But for the international financial architecture to continue to provide benefits, we must recognize that the world today is more shock-prone and fragile, with climate change, pandemics, and Russia’s invasion of Ukraine all causing widespread turmoil. Resilience to shocks is not evenly distributed – some countries are in better position to protect their people than others.

So what are the priorities for G20 countries?

To protect the most vulnerable countries and their people, we need to strengthen the global financial safety net. While advanced and strong emerging market economies have a cushion of more than $10 trillion in international reserves, the rest of the world relies on pooled resources of international institutions such as the IMF.

  • Today, while the IMF has nearly $1 trillion in lending capacity, quota resources—which are critical to ensure the predictability of the IMF’s firepower—have shrunk in relative terms. I appeal to G20 countries to restore the primacy of IMF quota resources by successfully completing the 16 th quota review by the end of this year.
  • With our support for low-income countries having quadrupled in recent years and demand still high, the IMF urgently needs to replenish subsidy resources in the Poverty Reduction and Growth Trust (PRGT). I call on the G20 to close the PRGT’s subsidy gap and put it on sustainable footing for the future, including by exploring options for using the IMF’s internal resources.
  • The IMF’s newest instrument, the Resilience and Sustainability Trust (RST), has been funded through on-lending SDRs – a great innovation that transforms a ‘sleeping asset’ of countries in strong positions into firepower to support vulnerable countries. The G20 has reached its target of committing $100 billion for SDR channeling to vulnerable countries. For the IMF, this has mobilized US$45 billion for the PRGT and US$42 billion for the RST. Let us work together to increase the firepower of the RST .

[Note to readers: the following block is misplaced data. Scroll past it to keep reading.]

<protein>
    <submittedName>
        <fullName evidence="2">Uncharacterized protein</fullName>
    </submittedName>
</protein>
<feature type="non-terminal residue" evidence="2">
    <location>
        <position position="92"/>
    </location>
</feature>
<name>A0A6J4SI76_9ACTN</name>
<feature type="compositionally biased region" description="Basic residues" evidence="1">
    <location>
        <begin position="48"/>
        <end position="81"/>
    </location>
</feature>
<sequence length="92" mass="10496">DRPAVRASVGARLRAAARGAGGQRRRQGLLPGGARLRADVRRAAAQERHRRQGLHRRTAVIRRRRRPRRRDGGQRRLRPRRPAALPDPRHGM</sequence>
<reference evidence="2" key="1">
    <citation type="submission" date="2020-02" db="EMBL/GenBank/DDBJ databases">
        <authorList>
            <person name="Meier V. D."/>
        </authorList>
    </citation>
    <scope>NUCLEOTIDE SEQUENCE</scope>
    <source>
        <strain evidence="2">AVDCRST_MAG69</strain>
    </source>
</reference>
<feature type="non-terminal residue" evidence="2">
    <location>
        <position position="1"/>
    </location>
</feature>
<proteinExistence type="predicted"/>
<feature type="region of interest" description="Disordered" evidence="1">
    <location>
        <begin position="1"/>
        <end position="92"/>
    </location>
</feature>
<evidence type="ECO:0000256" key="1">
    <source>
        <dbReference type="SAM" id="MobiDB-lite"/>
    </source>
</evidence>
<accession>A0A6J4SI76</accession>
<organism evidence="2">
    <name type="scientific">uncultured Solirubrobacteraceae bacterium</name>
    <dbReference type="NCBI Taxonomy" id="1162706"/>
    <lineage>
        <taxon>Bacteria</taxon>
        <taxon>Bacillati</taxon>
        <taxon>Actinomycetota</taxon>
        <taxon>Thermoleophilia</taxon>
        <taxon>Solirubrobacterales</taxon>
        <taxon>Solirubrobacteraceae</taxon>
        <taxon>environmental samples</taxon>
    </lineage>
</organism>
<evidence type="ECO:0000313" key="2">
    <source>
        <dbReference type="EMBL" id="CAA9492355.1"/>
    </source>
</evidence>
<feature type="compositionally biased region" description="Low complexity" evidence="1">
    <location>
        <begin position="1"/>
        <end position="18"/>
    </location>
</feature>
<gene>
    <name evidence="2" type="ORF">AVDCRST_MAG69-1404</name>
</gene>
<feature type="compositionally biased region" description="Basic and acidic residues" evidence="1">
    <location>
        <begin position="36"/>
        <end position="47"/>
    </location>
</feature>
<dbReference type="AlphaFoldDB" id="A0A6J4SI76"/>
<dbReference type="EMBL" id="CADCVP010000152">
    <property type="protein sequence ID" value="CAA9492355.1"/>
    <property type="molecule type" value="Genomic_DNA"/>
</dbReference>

On restoring debt sustainability – we have made welcome progress. The recent agreement on Zambia’s debt restructuring was a significant milestone for the G20 Common Framework, building on earlier steps to address Chad’s debt. The Global Sovereign Debt Roundtable (GSDR)—co-chaired by India’s G20 Presidency, the IMF and the World Bank—is facilitating a common understanding of key issues, including comparability of treatment and information sharing. While this progress is important and welcome, the debt restructuring process still needs to be speedier and more effective. The costs of delays in reaching agreement on needed debt treatments are borne acutely by borrower countries and their people, who are least able to bear this burden. The GSDR is the right forum to push for more progress, including clear timelines, debt service suspension during negotiations, and improved creditor coordination on debt treatment for countries outside the Common Framework.

And so we have work to do. Our world may be wealthier today than when the current international financial architecture was established, but it is also more fragile. The global economy has shown resilience, but this resilience is not evenly distributed. With domestic policy actions to durably brighten growth prospects and international action to support the most vulnerable members of our global community, we can achieve a more vibrant and inclusive future.

Kristalina Georgieva

Kristalina Georgieva is the IMF Managing Director